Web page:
Mon, 11/16/2020 - 9:07pm

When Did We Stop Caring About One Another?

From mask deniers to corporate callousness, a lamentation over our lack of compassion

As the number of COVID-19 cases, hospitalizations and deaths rapidly climb throughout the country, including my own small county in coastal North Carolina, public-health officials continue to plead with us that simply wearing masks, washing our hands and observing social distancing will slow the rampant spread.

And yet, people refuse, screaming at retail workers, at protests and political rallies, on social media, that they will not have their “rights” infringed upon. 

Rights, schmites – what about basic human decency? 

What about the knowledge that relatively simple, non-invasive actions on your part will serve to protect your family, your friends, your neighbors, not to mention people you don’t even know? Not to mention YOU?

A recent study done by the State University of Londrina in Brazil found that people with “antisocial” traits – namely, low levels of empathy and high levels of callousness – were less likely to wear a mask and take other precautions like social distancing in order to help prevent the spread of the virus. 

It’s interesting to me that people who can’t be bothered to wear a mask, or invoke some distorted notion of personal freedom when going out in their community to the grocery or hardware store, will don a mask when directed to do so in order to do something they really want to do – like attend a dog show. What is it about the possibility of being deprived of one’s ability to show dogs that motivates folks to comply with mask-wearing mandates? 

Maybe we should have bench show committees and potential suspension of privileges at all our local Walmarts. Or award points toward a mask-wearing championship.

Maybe we just treat members of our local communities with the same concern and caring that we have traditionally treated members of our dog-show family.

In his 2019 book, “Alienated America,” Timothy P. Carney describes a social isolation and unraveling of community in this country, precipitated by a decline of organizations and institutions that formerly helped promote and connect us through our shared values.  Those are organizations like churches and charities, but also those that are deemed “social welfare organizations,” in which we join with others of like mind, to further the “common good” and advocate for the “general welfare” of the community, and advance our shared beliefs.

Organizations like The Great American Kennel Club.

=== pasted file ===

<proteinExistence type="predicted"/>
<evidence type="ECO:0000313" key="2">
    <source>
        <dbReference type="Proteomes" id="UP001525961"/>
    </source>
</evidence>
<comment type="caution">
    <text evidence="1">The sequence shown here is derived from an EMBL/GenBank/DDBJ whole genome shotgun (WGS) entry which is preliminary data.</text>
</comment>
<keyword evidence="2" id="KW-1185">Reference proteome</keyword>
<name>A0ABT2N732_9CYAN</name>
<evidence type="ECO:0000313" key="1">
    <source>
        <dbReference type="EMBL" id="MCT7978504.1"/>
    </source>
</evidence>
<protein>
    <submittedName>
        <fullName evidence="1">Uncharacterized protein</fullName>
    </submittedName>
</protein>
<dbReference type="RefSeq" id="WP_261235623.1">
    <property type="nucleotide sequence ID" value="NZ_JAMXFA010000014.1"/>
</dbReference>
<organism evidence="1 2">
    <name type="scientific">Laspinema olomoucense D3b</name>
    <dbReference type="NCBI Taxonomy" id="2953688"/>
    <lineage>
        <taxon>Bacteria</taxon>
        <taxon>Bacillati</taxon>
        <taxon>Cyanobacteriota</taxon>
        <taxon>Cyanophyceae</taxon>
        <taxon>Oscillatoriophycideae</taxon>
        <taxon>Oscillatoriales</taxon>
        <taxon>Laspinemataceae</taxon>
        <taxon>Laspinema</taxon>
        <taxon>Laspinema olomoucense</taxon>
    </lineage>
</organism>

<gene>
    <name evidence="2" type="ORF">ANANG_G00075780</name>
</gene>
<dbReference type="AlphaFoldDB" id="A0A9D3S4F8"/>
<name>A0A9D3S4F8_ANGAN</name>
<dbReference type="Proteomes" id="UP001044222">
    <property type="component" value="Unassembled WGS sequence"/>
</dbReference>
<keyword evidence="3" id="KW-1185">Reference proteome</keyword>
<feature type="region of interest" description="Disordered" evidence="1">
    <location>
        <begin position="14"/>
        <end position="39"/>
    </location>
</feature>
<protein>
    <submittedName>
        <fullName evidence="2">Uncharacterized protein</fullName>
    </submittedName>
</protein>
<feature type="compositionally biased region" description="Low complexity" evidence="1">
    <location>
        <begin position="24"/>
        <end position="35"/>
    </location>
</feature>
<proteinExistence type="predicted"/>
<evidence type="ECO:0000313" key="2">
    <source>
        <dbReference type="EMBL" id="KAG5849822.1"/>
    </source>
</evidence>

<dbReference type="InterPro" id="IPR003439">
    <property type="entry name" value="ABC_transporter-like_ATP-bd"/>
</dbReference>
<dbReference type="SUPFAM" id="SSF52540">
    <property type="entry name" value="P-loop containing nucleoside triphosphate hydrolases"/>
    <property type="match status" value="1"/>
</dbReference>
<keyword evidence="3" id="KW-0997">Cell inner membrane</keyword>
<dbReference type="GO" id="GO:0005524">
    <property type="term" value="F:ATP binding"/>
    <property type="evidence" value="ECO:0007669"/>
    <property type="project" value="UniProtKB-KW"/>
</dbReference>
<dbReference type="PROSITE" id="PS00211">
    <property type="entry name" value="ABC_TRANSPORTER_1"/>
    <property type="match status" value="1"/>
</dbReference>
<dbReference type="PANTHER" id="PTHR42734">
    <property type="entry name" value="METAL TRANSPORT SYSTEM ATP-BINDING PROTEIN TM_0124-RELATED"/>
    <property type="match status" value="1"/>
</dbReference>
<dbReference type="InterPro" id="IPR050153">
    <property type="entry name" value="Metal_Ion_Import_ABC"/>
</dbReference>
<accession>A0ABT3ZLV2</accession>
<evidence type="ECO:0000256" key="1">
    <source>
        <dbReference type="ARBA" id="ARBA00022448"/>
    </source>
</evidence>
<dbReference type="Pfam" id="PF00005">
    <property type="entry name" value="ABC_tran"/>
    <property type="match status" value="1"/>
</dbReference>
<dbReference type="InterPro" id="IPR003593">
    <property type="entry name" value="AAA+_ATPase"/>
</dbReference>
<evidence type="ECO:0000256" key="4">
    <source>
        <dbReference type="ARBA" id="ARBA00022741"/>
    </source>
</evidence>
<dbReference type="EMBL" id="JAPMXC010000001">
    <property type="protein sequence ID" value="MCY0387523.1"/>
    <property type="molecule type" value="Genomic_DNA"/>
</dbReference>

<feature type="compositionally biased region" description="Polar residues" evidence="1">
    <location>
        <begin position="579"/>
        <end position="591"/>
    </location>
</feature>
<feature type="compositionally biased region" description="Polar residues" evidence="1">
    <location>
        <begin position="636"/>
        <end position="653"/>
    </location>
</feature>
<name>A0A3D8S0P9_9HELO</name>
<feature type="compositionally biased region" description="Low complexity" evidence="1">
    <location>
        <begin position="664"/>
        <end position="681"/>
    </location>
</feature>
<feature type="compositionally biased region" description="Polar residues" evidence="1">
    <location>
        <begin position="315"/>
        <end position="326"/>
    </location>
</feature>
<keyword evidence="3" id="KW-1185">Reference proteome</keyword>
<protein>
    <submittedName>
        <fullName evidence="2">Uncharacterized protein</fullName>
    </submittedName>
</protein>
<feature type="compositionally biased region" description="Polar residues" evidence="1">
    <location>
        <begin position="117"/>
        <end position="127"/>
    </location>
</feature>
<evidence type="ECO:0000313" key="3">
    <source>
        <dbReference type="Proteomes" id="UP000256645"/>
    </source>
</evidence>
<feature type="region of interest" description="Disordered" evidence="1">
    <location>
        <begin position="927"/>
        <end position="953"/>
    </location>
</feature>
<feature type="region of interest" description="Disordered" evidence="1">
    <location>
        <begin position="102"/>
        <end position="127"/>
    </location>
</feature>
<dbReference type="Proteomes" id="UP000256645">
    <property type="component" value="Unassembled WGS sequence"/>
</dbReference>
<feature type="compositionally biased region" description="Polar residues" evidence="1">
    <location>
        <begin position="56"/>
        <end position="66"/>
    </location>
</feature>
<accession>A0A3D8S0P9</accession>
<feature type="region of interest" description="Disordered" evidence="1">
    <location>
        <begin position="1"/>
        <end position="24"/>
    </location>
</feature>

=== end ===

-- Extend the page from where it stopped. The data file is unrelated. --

Characterized by the IRS as a 501c4 “social welfare” organization, the AKC asserts that its promotion of the “common good” and “general welfare” of the community is based on its promotion of the “sport of purebred dogs, responsible dog breeding, canine health and well-being, and the rights of all dog owners.” 

Setting aside the question of whether and how it actually achieves those stated goals, does its responsibility for “social welfare” stop there? Or is the AKC obligated to help ensure the general welfare of its own community, not to mention the broader community beyond Park Avenue?

Is an organization truly engaged in promoting the common good when roughly one-third of its workforce is sent home in April under the auspices of a “temporary layoff” that is “expected to last until at least August 2020,” and then most are left to languish in suspense with no further official corporate contact? 

Is an organization truly committed to the general welfare of the community when employees with 20-plus years of service to the organization are left to wonder about their status until they are contacted via voice mail to be informed their position has been eliminated?

Is an organization truly dedicated to advancing common values when, in the midst of a pandemic and an economic crisis, it realizes a net profit more than adequate to retain the employees it jettisoned, but instead, drops a large percentage of them from the rolls?

When describing the division and loss of connection that threaten to tear us apart from one another, Bishop Michael Curry, the Presiding Bishop of the Episcopal Church of the United States, is fond of saying that, “the opposite of love is not hate; the opposite of love is selfishness.” 

 

 

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